- Poster presentation
- Open Access
Clinicopathologic and genetic features of young patients with colorectal cancer
© Aronson et al; licensee BioMed Central Ltd. 2010
- Published: 25 May 2010
- Inflammatory Bowel Disease
- Germline Mutation
- Lynch Syndrome
- Risk Predisposition
- Hamartomatous Polyp
Colorectal cancer (CRC) is the 3rd most common cancer in Canada, often occurring at older ages. While early-onset CRC can be suggestive of an inherited syndrome, the underlying genetic cause remains unexplained in many of these young individuals.
Clinicopathologic features along with genetic and family information were collected on individuals diagnosed with CRC ≤35 years old identified through the Familial Gastrointestinal Cancer Registry in Toronto, Canada.
441 individuals from 353 families were identified, and to-date, medical records confirmed 254 diagnoses, which were included for analysis. Ninety patients (35.4%) had germline mutations in self or kin (31 MSH2, 36 MLHI, 1 MSH6, 3 PMS2, 24 APC, 2 MYH biallelic and 1 BRCA2). Individuals were classified into six categories; (a) 74 had Lynch syndrome (LS) confirmed by germline mutation or tumour deficiency (b) 4 had constitutional mismatch repair-deficiency (CMMR-D) (c) 61 had polyposis (mutation positive, >25 adenomas or hamartomatous polyps), (d) 6 met Family X criteria, (e) 7 had inflammatory bowel disease (IBD), and (f) 102 were unclassified (NOS), with 69 of these individuals having MSS and/or IHC intact tumours.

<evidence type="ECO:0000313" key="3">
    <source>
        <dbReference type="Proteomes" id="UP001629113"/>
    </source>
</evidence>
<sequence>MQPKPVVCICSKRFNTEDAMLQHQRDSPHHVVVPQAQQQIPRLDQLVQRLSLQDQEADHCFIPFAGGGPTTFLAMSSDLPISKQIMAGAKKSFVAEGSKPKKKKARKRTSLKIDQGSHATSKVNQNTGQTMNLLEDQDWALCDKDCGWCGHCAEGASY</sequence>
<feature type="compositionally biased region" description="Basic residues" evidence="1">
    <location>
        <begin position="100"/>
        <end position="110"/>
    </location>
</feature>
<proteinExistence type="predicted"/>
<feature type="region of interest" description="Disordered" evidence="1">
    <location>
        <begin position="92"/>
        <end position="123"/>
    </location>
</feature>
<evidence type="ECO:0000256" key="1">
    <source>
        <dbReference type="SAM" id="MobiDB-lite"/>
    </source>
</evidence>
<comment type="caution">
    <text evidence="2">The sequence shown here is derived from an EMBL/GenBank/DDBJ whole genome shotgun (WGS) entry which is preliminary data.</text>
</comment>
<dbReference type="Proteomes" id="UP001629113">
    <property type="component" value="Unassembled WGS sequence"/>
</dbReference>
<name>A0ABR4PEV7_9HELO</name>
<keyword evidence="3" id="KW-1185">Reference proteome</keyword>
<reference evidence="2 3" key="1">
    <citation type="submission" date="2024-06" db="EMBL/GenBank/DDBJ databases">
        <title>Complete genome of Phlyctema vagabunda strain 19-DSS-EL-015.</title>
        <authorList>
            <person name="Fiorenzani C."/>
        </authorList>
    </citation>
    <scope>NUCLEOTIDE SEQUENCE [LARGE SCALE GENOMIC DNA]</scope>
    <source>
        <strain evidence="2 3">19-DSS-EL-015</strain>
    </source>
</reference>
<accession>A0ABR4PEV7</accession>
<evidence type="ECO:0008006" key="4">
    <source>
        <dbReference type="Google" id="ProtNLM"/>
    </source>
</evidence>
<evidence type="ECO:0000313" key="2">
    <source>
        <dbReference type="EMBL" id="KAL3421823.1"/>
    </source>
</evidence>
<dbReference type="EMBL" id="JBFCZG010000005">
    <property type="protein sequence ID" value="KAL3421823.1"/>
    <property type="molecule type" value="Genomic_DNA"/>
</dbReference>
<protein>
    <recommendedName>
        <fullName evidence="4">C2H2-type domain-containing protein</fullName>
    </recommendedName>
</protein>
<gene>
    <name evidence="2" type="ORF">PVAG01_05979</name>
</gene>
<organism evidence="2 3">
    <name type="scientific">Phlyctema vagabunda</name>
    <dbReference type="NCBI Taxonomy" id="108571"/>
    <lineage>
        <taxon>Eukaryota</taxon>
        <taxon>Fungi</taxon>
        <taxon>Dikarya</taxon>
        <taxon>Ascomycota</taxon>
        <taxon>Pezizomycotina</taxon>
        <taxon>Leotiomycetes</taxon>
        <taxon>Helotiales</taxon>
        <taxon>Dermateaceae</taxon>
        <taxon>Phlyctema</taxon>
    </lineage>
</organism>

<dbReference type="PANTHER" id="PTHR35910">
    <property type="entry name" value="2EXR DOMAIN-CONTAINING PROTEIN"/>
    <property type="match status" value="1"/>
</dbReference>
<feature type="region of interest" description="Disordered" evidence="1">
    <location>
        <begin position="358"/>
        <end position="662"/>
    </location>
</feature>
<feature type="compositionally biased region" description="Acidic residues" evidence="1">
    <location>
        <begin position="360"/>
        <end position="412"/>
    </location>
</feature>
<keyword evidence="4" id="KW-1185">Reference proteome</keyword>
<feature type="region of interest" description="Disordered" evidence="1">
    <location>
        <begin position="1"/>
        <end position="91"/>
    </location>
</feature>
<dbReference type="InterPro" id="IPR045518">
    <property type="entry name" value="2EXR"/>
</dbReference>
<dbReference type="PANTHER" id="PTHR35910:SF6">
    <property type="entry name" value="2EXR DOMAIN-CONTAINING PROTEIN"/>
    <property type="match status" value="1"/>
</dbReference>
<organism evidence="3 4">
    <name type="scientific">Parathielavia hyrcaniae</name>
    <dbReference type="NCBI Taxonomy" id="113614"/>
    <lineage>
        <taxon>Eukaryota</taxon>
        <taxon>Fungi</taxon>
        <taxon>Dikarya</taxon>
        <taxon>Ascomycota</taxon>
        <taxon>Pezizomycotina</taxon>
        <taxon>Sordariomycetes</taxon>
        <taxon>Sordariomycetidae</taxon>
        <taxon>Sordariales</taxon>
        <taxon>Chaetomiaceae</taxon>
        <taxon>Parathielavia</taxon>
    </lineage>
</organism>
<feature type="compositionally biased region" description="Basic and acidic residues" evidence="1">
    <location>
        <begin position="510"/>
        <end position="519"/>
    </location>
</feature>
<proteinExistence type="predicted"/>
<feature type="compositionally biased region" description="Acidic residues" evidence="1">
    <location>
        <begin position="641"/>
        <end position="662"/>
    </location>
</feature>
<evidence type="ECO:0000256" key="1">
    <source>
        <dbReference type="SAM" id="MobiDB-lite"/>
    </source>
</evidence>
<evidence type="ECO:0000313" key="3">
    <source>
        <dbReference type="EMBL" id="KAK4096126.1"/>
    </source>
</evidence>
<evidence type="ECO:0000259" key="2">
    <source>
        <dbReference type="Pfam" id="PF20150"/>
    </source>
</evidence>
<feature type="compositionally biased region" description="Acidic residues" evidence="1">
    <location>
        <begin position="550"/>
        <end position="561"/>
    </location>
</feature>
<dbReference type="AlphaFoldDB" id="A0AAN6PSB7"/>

On average, patients with CMMR-D presented younger, with a mean age of 14 years old at diagnosis. 65.2% of patients with LS presented with a proximal tumour (65.2%) compared with the polyposis (10.2%) and NOS (34.4%) groups. In contrast, 83% of polyposis patients and 65.5% of NOS patients presented with distal colon or rectal cancers.
Family history was significant for the majority of LS patients with 54 of 73 (74%) meeting Amsterdam I or II criteria. Two of the 7 patients with IBD, and 15 of 98 NOS patients also met Amsterdam I/II criteria, as opposed to the CMMR-D families where none met these criteria. Six LS patients presented with sporadic CRC, as did approximately 25% of polyposis patients and 59.2% of the NOS patients.
Cancer site differs between individuals ≤35 years with LS, polyposis and NOS CRC. Greater than 1/3 of patients presented with no significant family history of CRC. While the majority of patients diagnosed with CRC ≤35 have a known hereditary CRC syndrome or risk predisposition, 69 of 221 (31.2%) of individuals appear to have no recognizable syndrome.
This article is published under license to BioMed Central Ltd.